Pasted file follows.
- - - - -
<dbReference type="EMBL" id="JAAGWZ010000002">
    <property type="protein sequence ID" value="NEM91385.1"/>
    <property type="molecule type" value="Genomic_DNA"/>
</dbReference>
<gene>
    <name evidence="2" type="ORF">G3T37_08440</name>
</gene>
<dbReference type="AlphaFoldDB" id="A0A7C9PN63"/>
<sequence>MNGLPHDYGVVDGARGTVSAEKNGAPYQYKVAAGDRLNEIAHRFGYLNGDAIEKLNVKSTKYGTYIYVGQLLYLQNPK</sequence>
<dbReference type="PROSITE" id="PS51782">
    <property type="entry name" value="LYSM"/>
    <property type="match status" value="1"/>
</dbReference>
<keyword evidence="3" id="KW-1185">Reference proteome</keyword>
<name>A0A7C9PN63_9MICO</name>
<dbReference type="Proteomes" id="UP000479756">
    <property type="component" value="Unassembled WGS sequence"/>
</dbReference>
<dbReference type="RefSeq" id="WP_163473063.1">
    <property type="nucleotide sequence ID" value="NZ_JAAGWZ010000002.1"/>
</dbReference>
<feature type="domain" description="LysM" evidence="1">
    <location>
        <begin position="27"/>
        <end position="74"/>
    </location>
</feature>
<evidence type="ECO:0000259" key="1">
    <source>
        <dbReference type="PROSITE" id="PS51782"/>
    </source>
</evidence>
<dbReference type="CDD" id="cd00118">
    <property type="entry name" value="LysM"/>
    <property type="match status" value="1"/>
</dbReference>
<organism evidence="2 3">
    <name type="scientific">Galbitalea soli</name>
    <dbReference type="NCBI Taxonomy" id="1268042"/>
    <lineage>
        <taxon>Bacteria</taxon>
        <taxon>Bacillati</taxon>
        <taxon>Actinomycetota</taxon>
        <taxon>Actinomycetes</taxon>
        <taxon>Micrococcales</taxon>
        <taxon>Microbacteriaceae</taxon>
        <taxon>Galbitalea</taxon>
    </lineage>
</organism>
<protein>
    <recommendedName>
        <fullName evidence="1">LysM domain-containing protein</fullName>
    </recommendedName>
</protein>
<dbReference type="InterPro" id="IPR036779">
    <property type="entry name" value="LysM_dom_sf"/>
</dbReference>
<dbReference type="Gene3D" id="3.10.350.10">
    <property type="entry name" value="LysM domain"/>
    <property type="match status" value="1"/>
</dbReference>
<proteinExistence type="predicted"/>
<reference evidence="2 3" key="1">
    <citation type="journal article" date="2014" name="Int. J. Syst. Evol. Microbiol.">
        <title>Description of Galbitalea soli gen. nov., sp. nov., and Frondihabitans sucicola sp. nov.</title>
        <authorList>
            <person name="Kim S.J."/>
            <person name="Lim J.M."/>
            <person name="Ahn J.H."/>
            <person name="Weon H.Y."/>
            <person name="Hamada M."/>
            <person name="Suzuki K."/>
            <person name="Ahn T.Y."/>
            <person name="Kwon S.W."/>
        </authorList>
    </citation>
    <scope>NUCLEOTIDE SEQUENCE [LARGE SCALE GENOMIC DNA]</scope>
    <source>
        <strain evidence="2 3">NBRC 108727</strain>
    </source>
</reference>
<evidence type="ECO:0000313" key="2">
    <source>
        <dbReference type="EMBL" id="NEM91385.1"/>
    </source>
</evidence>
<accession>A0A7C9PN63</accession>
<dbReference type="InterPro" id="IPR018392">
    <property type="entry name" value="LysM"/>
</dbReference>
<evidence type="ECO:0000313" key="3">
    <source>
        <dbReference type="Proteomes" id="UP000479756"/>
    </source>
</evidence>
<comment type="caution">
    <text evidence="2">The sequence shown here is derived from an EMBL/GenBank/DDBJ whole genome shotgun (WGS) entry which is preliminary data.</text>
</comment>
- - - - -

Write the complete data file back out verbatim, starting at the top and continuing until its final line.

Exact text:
<dbReference type="EMBL" id="JAAGWZ010000002">
    <property type="protein sequence ID" value="NEM91385.1"/>
    <property type="molecule type" value="Genomic_DNA"/>
</dbReference>
<gene>
    <name evidence="2" type="ORF">G3T37_08440</name>
</gene>
<dbReference type="AlphaFoldDB" id="A0A7C9PN63"/>
<sequence>MNGLPHDYGVVDGARGTVSAEKNGAPYQYKVAAGDRLNEIAHRFGYLNGDAIEKLNVKSTKYGTYIYVGQLLYLQNPK</sequence>
<dbReference type="PROSITE" id="PS51782">
    <property type="entry name" value="LYSM"/>
    <property type="match status" value="1"/>
</dbReference>
<keyword evidence="3" id="KW-1185">Reference proteome</keyword>
<name>A0A7C9PN63_9MICO</name>
<dbReference type="Proteomes" id="UP000479756">
    <property type="component" value="Unassembled WGS sequence"/>
</dbReference>
<dbReference type="RefSeq" id="WP_163473063.1">
    <property type="nucleotide sequence ID" value="NZ_JAAGWZ010000002.1"/>
</dbReference>
<feature type="domain" description="LysM" evidence="1">
    <location>
        <begin position="27"/>
        <end position="74"/>
    </location>
</feature>
<evidence type="ECO:0000259" key="1">
    <source>
        <dbReference type="PROSITE" id="PS51782"/>
    </source>
</evidence>
<dbReference type="CDD" id="cd00118">
    <property type="entry name" value="LysM"/>
    <property type="match status" value="1"/>
</dbReference>
<organism evidence="2 3">
    <name type="scientific">Galbitalea soli</name>
    <dbReference type="NCBI Taxonomy" id="1268042"/>
    <lineage>
        <taxon>Bacteria</taxon>
        <taxon>Bacillati</taxon>
        <taxon>Actinomycetota</taxon>
        <taxon>Actinomycetes</taxon>
        <taxon>Micrococcales</taxon>
        <taxon>Microbacteriaceae</taxon>
        <taxon>Galbitalea</taxon>
    </lineage>
</organism>
<protein>
    <recommendedName>
        <fullName evidence="1">LysM domain-containing protein</fullName>
    </recommendedName>
</protein>
<dbReference type="InterPro" id="IPR036779">
    <property type="entry name" value="LysM_dom_sf"/>
</dbReference>
<dbReference type="Gene3D" id="3.10.350.10">
    <property type="entry name" value="LysM domain"/>
    <property type="match status" value="1"/>
</dbReference>
<proteinExistence type="predicted"/>
<reference evidence="2 3" key="1">
    <citation type="journal article" date="2014" name="Int. J. Syst. Evol. Microbiol.">
        <title>Description of Galbitalea soli gen. nov., sp. nov., and Frondihabitans sucicola sp. nov.</title>
        <authorList>
            <person name="Kim S.J."/>
            <person name="Lim J.M."/>
            <person name="Ahn J.H."/>
            <person name="Weon H.Y."/>
            <person name="Hamada M."/>
            <person name="Suzuki K."/>
            <person name="Ahn T.Y."/>
            <person name="Kwon S.W."/>
        </authorList>
    </citation>
    <scope>NUCLEOTIDE SEQUENCE [LARGE SCALE GENOMIC DNA]</scope>
    <source>
        <strain evidence="2 3">NBRC 108727</strain>
    </source>
</reference>
<evidence type="ECO:0000313" key="2">
    <source>
        <dbReference type="EMBL" id="NEM91385.1"/>
    </source>
</evidence>
<accession>A0A7C9PN63</accession>
<dbReference type="InterPro" id="IPR018392">
    <property type="entry name" value="LysM"/>
</dbReference>
<evidence type="ECO:0000313" key="3">
    <source>
        <dbReference type="Proteomes" id="UP000479756"/>
    </source>
</evidence>
<comment type="caution">
    <text evidence="2">The sequence shown here is derived from an EMBL/GenBank/DDBJ whole genome shotgun (WGS) entry which is preliminary data.</text>
</comment>